British Conservative MP’s refused or was Not allowed to meet the Tamil Chief Minister?

It seems some things are foreign to some officials in the Foreign Ministry in Colombo.
This week, its website – the official portal of the Ministry – made Sri Lankans believe there was an All Party Group from Britain visiting the country. This is what it said:

“A four member delegation of the All Party Parliamentary Group for Sri Lanka (APPG-SL) in the House of Commons of the UK Parliament, is currently visiting Sri Lanka at the invitation of Prime Minister Ranil Wickremesinghe. The visit commenced on 3rd January 2018 and will conclude on Monday 8th January.

“The delegation is led by the Rt. Hon. Ranil Jayawardena, MP a Sri Lankan Sinhalese, Chairman of the APPG-SL and includes the Rt. Hon. Michelle Donelan, MP, the Rt. Hon. Chris Green, MP and the Rt. Hon. John Lamont, MP….”  This group of four MPs is being touted as representatives of the All Party Parliamentary Group on Sri Lanka. All four are members of the Conservative Party whereas the APPG on Sri Lanka has as Vice Chairs the Labour Party, the Liberal Democrats, Ulster Unionists and Democratic Unionist Party (of Northern Ireland). So to describe this as a delegation of the APPG is surely to mislead.

The British parliamentary group which did NOT meet the Northern Chief Minister or the Tamil MP’S has welcomed the development of the Northern Province after talking to the Sinhala governments representative Mr Cooray in Jaffna. A four member delegation of the All Party Parliamentary Group for Sri Lanka is led by the Rt. Hon. Ranil Jayawardena, MP a Sri Lankan Sinhalese, who is on a tour in the island from 3-8 January visited the Northern Province and met with the Governor Reginald Cooray a Sinhalese at the Governor’s Office in Jaffna on Sunday.

It was reported that during the meeting with the Northern Province Governor a Government appointed member, the British parliamentary group in length discussed the government’s reconciliation agenda and its progress. The British MPs have also inquired about the government’s constitutional reforms, provincial development, release of lands to original owners, disappearances and missing persons, and resettlement of the displaced.

Why did not they meet the Chief Minister of Northern Province or the Tamil MP’s or the public to find out the real problems of the Tamils? Was the Sinhala origine British MP Ranil Jayawardene made sure that the British Conservative MP’s should not meet the Tamils or the Tamil representatives in Jaffna?

London-born Ranil Jayawardena whose father is of Sri Lankan origin, was re-elected from the Conservative Party to the British parliament from the North East Hampshire constituency with a healthy majority of almost 28,000 votes. Jayawardena who first won this seat at the 2015 general election got 65.6 per cent of the votes cast garnering 37,754 votes, up from the 35,573 votes he received in 2015. His majority this time was slightly diminished but way ahead of his closest rival. Jayawardena who was previously a local councillor serving as deputy leader of the Borough of Basingstoke and Deane before he took to national politics served on the Commons’ Home Affairs Committee after he entered parliament in 2015.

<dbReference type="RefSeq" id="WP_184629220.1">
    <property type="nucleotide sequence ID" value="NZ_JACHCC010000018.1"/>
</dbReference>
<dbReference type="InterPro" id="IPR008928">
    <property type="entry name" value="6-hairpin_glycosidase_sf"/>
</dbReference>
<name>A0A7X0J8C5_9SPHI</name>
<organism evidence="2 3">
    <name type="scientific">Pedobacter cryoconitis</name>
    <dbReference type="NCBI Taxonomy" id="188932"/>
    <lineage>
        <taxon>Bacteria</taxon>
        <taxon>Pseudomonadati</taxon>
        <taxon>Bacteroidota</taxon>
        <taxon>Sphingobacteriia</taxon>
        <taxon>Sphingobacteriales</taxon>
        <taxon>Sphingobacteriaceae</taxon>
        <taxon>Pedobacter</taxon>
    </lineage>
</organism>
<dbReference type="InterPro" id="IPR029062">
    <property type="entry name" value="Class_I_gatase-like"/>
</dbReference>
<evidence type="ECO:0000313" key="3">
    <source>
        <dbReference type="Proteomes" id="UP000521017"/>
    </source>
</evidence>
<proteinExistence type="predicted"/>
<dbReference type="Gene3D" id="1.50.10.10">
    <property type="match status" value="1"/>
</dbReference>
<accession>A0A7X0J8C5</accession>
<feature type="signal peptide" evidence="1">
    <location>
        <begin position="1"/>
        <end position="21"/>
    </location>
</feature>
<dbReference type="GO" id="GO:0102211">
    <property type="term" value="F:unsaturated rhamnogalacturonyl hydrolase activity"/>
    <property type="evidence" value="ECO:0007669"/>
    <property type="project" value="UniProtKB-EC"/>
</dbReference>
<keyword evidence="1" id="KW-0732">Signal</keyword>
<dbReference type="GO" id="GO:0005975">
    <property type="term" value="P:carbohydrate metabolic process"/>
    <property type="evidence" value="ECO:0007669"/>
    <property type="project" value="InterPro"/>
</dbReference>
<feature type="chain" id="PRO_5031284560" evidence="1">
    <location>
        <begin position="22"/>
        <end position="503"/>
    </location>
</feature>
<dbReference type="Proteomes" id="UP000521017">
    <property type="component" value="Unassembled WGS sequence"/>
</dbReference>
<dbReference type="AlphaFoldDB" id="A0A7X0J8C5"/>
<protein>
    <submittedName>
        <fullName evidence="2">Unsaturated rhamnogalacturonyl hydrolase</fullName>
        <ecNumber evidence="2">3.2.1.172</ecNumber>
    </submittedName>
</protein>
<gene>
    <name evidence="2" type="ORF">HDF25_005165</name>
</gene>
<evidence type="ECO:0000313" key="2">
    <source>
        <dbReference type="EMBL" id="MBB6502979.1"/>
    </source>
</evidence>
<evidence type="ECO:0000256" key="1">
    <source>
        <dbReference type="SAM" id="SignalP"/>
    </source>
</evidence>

The Labour Party’s Thangam Debbonaire whose father is a Sri Lankan Tamil retained the Bristol West constituency winning almost 2/3rd of the vote in a constituency that saw a huge turn out of 77 per cent.  She gained 47,213 votes over her Conservative Party rival who obtained 9,877 votes.

Meanwhile Conservative candidate James Berry, chairman of the All Party Parliamentary Group for Tamils lost the Kingston and Surbiton seat to veteran Lib Dem Sir Ed Davy who returned to parliament after having lost the 2015 election to the Conservatives. During his days in the Commons he has been highly critical of the Sri Lanka government and especially its human rights record and treatment of the Tamil population.

Though Theresa May has returned to No 10 as the prime minister of a minority government, her hold on power is extremely tenuous and she may not last one year given the tough Brexit negotiations that lie ahead with the talks due to begin in a few days. If the highly shaky May government falls long before its five-year period a Jeremy Corbyn-led Labour Government ruling the country seems fairly certain given the present public mood delineation of political power.

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